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Rancho Ortega Blog discusses matters of public interest in South Orange County, including the communities of San Juan Capistrano, Ladera Ranch and Rancho Mission Viejo.

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New Law Takes Effect Today: Give Cyclists Three Foot Safety Buffer

A new cyclist safety law takes effect today.  The regulation requires drivers to give cyclists a three foot buffer zone when passing in traffic.  From KABC News Channel 7:

A regulation requiring California drivers to give bicyclists a buffer zone of at least 3 feet while passing in traffic went into effect Tuesday.  Drivers who violate the zone face a fine of $35. If a collision occurs, the fine can escalate to $220.  Tuesday’s regulation specifies the 3-foot buffer zone; the safe space required was not explicitly demarcated before Tuesday.  Cyclists are legally allowed to use a full traffic lane on California roads, but must follow the same laws as cars, including stopping at red lights and stop signs.  There were more than 150 bicycle fatalities in 2012, an increase of 7 percent from 2011, according to the California Highway Patrol.   There are 24 U.S. states that legally require a 3-foot buffer zone for bicyclists.  Bicycling has increased in the state by 50 percent since 2000, according to the California Bicycle Coalition.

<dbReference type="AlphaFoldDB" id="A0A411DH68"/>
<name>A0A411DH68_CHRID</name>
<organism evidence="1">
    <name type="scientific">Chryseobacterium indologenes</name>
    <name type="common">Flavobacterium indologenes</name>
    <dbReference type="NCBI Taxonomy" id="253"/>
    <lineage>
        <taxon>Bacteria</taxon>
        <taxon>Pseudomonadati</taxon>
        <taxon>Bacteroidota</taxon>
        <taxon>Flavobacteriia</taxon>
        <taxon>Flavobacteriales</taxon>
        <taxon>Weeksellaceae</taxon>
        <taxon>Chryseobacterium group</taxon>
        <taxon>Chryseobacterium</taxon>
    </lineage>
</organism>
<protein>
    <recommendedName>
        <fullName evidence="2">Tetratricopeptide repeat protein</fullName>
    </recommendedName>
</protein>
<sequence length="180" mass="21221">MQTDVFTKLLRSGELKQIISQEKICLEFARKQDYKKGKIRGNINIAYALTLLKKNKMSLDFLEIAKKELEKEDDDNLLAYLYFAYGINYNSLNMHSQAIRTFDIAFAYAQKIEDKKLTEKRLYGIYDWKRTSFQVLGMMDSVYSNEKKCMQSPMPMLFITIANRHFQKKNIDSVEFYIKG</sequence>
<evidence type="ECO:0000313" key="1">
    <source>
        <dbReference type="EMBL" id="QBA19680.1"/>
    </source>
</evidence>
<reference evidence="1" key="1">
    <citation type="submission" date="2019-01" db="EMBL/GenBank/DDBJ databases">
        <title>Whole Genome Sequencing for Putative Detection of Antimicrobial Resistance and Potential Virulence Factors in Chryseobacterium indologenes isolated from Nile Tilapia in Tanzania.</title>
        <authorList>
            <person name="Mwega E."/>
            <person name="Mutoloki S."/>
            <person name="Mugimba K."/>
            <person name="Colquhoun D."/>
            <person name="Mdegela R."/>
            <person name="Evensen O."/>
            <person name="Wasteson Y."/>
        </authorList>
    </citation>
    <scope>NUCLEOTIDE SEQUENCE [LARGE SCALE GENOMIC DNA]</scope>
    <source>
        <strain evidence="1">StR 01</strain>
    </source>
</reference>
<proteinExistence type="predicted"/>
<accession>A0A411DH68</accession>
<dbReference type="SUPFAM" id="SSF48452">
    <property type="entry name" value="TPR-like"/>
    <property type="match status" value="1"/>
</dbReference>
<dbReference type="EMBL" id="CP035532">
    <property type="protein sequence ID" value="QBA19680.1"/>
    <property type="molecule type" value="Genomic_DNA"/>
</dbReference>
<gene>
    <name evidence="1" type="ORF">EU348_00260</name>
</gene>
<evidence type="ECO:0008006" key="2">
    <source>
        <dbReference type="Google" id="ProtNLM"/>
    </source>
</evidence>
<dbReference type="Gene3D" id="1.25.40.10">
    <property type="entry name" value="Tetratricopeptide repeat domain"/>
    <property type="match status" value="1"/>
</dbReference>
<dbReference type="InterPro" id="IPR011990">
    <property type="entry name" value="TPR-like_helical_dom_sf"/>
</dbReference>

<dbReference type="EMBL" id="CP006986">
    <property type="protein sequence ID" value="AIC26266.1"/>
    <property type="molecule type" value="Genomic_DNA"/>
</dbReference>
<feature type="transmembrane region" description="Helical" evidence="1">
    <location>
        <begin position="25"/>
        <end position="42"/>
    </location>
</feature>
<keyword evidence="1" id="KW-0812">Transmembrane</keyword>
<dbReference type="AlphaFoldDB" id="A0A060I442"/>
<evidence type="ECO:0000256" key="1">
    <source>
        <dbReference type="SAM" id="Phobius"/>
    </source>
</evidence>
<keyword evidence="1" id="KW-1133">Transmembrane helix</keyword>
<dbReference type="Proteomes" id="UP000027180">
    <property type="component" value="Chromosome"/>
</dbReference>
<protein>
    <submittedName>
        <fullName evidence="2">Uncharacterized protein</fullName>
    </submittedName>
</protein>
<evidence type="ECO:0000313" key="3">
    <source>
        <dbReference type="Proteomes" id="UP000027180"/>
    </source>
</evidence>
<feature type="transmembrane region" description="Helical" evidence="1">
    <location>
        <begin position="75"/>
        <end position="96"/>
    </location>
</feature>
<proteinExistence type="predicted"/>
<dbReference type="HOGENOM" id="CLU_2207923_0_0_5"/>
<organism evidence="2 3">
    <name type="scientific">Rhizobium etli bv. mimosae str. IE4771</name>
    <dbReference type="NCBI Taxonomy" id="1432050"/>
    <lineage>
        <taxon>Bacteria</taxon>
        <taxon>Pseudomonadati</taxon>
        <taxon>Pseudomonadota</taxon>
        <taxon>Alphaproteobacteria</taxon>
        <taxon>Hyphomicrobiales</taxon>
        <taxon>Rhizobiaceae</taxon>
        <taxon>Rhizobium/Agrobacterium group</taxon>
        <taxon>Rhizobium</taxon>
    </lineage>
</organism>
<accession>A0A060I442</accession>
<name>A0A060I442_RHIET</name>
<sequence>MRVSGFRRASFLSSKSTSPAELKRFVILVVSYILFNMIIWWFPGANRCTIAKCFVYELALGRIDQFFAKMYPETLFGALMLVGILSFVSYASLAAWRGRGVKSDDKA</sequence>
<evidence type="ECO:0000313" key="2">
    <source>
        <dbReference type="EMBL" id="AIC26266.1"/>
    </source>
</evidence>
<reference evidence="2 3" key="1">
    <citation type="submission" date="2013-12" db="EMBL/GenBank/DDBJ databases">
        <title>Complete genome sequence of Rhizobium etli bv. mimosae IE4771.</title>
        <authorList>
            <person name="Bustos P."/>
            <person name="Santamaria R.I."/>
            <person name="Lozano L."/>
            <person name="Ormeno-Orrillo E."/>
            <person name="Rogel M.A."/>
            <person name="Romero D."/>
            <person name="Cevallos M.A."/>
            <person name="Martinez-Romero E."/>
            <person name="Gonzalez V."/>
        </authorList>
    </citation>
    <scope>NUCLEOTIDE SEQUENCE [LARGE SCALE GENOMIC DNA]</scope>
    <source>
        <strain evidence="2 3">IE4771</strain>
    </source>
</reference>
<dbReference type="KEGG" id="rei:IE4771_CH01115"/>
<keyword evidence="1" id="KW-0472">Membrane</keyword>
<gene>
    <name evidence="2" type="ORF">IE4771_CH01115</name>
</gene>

There is a video at that link, too.

Of course, there are some Orange County streets (we can think of stretches of Pacific Coast Highway that allows for on-street parking, for example) where there isn’t enough room to put three feet between a bike and a car.  But Everyone could benefit from a reminder to be mindful of cyclists and obey all traffic laws when it comes to pedestrian and bicycle safety.  That’s especially true in neighborhoods where many of the bicyclists are children.

Edited: See comments below.  We did not mean to imply that drivers should ignore the law, but merely that we have concerns that the law will be ignored in those areas where it is most needed.  We thank our reader for calling this to our attention.

4 comments to New Law Takes Effect Today: Give Cyclists Three Foot Safety Buffer

  • greg

    As a Ladera Ranch resident, I check your website every morning, and find it to be a great resource to our local community. This morning I see that you mentioned an issue that, as an avid cyclist, is close to my heart. I’d like to thank you for helping to spread the word about the new bicycle three foot buffer law, with the mention of it on your blog today. However, one point I wanted to comment on was your quote: “Of course, there are some Orange County streets (we can think of stretches of Pacific Coast Highway that allows for on-street parking, for example) where there isn’t enough room to put three feet between a bike and a car”. That situation is the primary example of where this law is needed, yet it seems as if you’re suggesting that drivers are free to disregard the law in those situations.